The foreign ministry’s spokesperson, Anna Naghdalyan, elaborated in an interview with Russian newspaper Kommersant, noting that Lavrov had referred specifically to talks in Moscow in April 2019. The results of that meeting “were summarized in a joint statement by the foreign ministries of Armenia, Russia, and Azerbaijan and the co-chairs of the Minsk Group of the OSCE [the international body mediating the peace talks], in which the contours of the negotiation were given, and it does not contain a reference or even a hint of a phased resolution.”
While the Armenian anger was predictable and understandable, the reaction in Azerbaijan has been more mysterious.
One might have expected Baku to take a victory lap, given that perhaps the single most important country’s foreign minister had expressed a position explicitly favorable to its side. (And not for the first time: Lavrov has publicly weighed in on issues of the conflict several times in the recent past, more often on Azerbaijan’s side, but not only.)
Instead, however, Lavrov’s comments set into motion a smear campaign against Foreign Minister Elmar Mammadyarov for allegedly responding too weakly to Mnatskanyan.
There have been no fewer than three articles in Haqqin, a news website linked to Baku’s security services, attacking the foreign ministry or Mammadyarov personally. Haqqin has a long reputation for publishing hit pieces against figures who are soon to be fired or expelled or otherwise removed from Azerbaijani public life.
All three pieces were interviews with members of parliament who unloaded against the country’s diplomats; one was headlined “Why is the MFA retreating from the Armenians?” another “Toothless Mammadyarov unable to support Ilham Aliyev,” Azerbaijan’s president, and the third “It’s as if Elmar Mammadyarov is covering up Armenia’s policy of occupation.” (Adding to the intrigue: the third story was deleted from the site not long after publication.)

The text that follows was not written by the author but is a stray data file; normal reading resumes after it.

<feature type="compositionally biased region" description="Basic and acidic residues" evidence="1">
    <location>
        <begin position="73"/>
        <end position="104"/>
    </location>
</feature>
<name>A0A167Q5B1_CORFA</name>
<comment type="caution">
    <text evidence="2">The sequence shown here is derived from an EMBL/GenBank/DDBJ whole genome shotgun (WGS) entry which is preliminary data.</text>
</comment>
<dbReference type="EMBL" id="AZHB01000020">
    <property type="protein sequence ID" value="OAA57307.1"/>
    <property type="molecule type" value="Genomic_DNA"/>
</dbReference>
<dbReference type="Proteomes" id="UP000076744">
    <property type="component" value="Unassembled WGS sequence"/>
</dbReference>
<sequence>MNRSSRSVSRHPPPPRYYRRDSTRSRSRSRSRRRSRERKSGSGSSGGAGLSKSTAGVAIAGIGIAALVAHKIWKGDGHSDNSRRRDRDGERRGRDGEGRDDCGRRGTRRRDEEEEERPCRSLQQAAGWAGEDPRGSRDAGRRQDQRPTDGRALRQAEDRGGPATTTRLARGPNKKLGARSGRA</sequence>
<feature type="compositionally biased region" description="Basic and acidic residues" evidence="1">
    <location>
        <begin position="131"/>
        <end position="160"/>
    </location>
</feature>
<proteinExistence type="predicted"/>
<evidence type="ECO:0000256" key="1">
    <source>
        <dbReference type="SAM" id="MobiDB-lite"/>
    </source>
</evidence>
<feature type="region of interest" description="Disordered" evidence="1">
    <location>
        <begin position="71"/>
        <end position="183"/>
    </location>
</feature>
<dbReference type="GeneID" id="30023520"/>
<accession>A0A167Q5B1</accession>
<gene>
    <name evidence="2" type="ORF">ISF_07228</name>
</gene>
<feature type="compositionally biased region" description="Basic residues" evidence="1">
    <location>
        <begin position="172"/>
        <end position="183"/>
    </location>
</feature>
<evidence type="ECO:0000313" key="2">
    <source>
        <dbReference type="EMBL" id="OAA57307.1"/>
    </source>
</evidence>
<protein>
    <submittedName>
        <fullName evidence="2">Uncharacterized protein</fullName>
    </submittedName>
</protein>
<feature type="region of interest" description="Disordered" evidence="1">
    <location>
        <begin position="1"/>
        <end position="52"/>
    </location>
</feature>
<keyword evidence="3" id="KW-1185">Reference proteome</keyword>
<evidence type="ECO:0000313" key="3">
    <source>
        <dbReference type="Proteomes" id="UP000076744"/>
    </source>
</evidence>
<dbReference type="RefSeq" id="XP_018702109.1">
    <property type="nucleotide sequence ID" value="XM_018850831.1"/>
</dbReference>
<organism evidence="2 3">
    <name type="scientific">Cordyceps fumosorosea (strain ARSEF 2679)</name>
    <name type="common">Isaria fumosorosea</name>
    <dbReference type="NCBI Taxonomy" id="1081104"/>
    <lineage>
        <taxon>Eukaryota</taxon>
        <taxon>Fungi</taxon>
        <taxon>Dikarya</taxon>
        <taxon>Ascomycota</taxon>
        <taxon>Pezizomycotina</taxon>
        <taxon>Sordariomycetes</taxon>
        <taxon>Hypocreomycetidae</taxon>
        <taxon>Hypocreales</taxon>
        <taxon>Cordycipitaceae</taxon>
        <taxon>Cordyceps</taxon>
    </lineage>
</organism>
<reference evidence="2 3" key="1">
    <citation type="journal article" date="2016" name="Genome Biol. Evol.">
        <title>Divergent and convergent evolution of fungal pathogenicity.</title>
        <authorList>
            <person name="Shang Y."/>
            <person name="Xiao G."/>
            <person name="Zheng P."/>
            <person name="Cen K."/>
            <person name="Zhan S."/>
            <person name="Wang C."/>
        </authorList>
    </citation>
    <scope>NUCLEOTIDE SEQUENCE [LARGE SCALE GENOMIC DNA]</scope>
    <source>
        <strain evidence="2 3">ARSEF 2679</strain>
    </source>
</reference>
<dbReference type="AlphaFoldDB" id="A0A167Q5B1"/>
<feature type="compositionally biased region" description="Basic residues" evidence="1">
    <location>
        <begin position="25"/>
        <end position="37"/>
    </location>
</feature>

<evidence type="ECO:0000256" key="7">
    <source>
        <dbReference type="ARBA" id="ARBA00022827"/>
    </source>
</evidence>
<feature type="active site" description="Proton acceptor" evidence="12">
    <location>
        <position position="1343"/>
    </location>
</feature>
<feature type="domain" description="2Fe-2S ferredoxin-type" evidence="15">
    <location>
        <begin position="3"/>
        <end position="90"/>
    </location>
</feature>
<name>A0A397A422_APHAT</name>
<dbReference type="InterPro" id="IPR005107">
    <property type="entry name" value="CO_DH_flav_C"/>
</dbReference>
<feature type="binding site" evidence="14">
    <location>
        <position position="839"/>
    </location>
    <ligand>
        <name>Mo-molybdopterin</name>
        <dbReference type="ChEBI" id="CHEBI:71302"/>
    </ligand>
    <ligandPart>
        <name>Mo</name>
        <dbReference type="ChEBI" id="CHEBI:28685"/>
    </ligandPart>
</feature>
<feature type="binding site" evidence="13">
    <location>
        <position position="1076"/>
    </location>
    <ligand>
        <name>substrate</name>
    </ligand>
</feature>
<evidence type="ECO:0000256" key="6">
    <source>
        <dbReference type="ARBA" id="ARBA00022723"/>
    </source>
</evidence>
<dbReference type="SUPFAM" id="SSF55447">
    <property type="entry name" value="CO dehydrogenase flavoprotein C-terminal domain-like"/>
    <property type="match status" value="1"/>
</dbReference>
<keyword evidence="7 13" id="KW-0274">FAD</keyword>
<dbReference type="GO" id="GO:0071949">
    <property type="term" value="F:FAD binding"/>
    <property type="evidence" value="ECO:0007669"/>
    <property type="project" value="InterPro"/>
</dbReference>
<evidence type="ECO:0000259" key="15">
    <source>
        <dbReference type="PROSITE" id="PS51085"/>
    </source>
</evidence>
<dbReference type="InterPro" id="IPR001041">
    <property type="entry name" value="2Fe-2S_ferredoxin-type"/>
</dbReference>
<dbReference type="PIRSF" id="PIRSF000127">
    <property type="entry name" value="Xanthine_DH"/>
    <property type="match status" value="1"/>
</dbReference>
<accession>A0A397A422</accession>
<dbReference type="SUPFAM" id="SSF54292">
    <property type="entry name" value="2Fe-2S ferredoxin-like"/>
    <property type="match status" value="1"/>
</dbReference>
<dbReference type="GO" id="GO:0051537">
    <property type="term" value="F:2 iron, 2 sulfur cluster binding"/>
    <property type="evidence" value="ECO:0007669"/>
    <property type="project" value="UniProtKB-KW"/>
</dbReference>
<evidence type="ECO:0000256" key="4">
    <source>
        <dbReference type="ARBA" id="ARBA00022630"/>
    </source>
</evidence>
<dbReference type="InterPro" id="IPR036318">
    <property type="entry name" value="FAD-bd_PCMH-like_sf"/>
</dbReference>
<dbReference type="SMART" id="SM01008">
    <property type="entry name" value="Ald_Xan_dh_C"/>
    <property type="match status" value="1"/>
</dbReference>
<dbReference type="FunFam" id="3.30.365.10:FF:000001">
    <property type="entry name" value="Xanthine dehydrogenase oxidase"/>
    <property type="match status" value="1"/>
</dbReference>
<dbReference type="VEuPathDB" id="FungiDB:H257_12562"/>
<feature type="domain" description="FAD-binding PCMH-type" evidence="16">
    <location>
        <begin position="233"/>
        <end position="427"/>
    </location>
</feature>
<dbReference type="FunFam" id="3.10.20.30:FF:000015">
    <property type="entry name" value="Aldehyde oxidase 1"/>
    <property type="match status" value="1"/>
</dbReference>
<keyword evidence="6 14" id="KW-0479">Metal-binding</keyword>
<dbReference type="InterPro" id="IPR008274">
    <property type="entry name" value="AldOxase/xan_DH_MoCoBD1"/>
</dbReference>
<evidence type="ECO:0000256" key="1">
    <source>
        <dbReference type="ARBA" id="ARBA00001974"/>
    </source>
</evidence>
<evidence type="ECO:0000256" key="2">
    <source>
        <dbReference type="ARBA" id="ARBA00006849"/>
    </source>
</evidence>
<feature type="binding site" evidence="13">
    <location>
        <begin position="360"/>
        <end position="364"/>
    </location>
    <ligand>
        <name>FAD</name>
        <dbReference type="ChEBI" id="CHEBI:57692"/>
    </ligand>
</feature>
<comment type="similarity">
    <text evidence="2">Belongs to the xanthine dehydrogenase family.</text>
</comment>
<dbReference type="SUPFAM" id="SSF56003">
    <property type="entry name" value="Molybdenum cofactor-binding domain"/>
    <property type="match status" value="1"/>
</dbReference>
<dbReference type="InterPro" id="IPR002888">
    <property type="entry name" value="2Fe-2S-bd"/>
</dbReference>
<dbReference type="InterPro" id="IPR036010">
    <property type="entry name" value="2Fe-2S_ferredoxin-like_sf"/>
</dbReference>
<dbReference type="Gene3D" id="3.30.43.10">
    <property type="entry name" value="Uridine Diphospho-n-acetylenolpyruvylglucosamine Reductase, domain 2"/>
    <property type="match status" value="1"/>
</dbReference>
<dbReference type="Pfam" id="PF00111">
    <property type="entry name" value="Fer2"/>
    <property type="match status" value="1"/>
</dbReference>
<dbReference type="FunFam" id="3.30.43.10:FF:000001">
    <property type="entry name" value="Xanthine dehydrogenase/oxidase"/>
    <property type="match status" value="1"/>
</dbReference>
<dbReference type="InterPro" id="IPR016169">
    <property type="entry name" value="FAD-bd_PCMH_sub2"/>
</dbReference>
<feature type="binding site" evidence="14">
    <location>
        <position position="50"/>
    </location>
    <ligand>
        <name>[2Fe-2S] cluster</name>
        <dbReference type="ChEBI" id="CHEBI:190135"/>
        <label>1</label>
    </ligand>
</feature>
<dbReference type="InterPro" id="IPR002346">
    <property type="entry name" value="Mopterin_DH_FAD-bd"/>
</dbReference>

Lavrov’s comments seem to be less of a reason for this smear campaign and more of a pretext. Mammadyarov has long been seen as ineffective and a poor communicator, and has lately been overshadowed by his former spokesman, Hikmet Hajiyev, who was promoted to be Aliyev’s top foreign policy adviser and has since become Baku’s clear foreign policy leader. This may simply be the excuse the administration needs to push Mammadyarov aside.
The chef’s kiss on the whole affair was a statement issued by Russia’s foreign ministry on April 23 in response to a query from Azerbaijani media. In it, Moscow complained that “the topic of the resolution of the Nagorno-Karabakh conflict is quite delicate, and to move it to the sphere of public debate is counterproductive.” No mention was made that it was in fact the MFA’s head, Lavrov, who himself introduced all of this to the public debate.
It then added, as if an afterthought, that “the issue of the resolution should be considered in the process of the negotiations in the framework of the current format.”
This mention of a “current format” was a third bomb dropped on Armenia, which has been trying to change the structure of the negotiations from a bilateral one – Armenia and Azerbaijan – to trilateral, including the de facto leadership of Nagorno-Karabakh, the Armenian-controlled territory that is at the heart of the dispute between the two sides.
To be continued.
Joshua Kucera, a senior correspondent, is Eurasianet's former Turkey/Caucasus editor and has written for the site since 2007.